The traditional Windows desktop
The Metro environment might not be to everyone's tastes, especially when using a keyboard and mouse. So, Microsoft saw it fit to let the traditional Windows 7 desktop into the fray.
The legacy desktop looks all too familiar, but there are a few areas Microsoft has changed, with the Charms Bar and multitasking manager available from here too.
The most radical change though, is the removal of the ubiquitous Start button, a move sure to draw the ire of many a user. This means that you'll need to rely on pinning your programs to either the taskbar or create a desktop shortcut. Clicking in the old Start button space now takes you to the Metro start screen instead.
Personally, it would've been preferable to have a dropdown menu on the legacy desktop to go through all installed programs, instead of navigating to program files or creating shortcuts.
The Windows Explorer interface has seen a few tweaks too, still playing host to the likes of "file", "manage" and "view" - but with an additional "Ribbon" panel too. The panel features context-sensitive buttons for the most part, letting you copy items to different folders, burn files to disc and change your folder view pretty quickly.
There are also some smaller changes and tweaks too, such as the revised task manager. The new utility shows you a detailed breakdown of CPU, network and memory usage. Additionally, you can also disable and enable programs that you'd like to start automatically upon booting – no complicated menus needed.
The biggest improvement is under the hood – Windows 8's legacy mode runs at an impressive speed. From the above-mentioned boot-up times to general navigation, Windows 8 is much friendlier to older computers than previous iterations. Users only need a 1GHz processor and 1GB of RAM if they're running a 32-bit system, and 2GBs of RAM for 64-bit rigs.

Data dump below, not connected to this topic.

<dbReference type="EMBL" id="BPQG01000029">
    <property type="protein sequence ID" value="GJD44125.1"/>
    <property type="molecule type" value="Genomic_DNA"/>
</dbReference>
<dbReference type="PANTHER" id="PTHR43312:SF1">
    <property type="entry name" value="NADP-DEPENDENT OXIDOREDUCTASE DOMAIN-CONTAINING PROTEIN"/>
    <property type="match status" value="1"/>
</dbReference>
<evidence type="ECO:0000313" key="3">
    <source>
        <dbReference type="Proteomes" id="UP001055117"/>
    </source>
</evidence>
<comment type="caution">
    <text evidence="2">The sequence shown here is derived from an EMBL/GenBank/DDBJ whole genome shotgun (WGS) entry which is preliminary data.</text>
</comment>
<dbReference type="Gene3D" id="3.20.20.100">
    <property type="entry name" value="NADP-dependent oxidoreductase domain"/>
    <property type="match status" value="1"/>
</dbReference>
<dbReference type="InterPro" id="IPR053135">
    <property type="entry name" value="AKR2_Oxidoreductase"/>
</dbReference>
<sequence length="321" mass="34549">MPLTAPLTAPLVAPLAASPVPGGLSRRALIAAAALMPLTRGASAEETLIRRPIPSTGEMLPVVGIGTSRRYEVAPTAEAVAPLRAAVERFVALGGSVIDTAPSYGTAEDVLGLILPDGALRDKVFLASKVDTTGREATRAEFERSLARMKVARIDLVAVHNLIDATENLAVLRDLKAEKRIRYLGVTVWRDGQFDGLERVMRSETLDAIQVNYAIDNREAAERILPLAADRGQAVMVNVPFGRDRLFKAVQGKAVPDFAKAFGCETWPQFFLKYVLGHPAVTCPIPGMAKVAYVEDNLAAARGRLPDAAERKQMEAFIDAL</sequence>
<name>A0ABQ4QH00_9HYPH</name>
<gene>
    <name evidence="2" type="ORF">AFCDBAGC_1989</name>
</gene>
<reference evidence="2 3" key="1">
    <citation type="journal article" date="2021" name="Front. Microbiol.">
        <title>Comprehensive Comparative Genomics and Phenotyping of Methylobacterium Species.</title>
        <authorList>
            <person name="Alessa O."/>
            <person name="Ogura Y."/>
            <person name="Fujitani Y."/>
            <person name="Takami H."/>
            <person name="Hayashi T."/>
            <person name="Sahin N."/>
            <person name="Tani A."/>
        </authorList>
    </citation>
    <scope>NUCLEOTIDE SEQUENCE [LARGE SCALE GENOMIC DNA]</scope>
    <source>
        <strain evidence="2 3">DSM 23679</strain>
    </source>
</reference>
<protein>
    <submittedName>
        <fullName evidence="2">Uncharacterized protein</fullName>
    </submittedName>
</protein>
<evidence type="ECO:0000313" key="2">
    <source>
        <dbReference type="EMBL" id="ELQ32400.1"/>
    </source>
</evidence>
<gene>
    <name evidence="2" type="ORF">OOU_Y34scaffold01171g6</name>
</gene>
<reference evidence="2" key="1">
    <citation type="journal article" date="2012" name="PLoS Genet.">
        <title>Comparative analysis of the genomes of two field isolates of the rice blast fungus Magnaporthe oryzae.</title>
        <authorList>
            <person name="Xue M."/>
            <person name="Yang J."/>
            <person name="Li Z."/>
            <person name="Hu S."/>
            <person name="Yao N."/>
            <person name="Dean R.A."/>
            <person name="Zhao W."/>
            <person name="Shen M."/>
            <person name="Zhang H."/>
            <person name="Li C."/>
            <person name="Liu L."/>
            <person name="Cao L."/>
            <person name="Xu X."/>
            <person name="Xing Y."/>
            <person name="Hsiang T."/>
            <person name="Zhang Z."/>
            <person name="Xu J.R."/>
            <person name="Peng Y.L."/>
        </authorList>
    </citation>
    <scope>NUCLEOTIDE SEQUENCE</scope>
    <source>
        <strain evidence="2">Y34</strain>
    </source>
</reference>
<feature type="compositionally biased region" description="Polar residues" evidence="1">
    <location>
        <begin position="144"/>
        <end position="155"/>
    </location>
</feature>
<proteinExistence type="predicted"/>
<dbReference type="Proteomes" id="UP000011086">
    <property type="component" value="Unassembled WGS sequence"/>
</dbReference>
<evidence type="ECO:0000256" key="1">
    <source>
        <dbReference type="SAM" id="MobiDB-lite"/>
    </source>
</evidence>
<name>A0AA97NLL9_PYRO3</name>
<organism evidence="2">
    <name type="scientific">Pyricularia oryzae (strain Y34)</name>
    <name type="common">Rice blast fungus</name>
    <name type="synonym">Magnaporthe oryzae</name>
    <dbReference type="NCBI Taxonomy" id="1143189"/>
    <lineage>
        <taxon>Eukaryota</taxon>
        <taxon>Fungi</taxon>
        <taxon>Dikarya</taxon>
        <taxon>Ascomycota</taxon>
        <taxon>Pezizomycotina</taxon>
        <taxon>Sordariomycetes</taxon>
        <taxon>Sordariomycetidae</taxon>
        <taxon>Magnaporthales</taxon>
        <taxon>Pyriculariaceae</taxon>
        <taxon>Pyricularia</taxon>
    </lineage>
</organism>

Even if you fall below the system requirements, chances are that your machine can handle Windows 8. Kudos to Microsoft for resurrecting old hardware then.
Besides that, the traditional Windows desktop is still the same system you know and love (or loathe!). Older applications run without a hitch and connected gadgets work and charge just fine.
It's clear that Windows 8 is designed with touch input in mind, with large tiles and stylised fonts making for a finger-friendly experience in the Metro environment.
Despite this, using the new interface on a laptop is a pretty pleasant experience, occasionally dipping into slightly annoying territory.
Microsoft still has a few months to chop and change settings ahead of the speculated October launch, so here's to them ironing out those kinks. Regardless, there's a lot to like about Windows 8 and we can't wait to play with it on a tablet.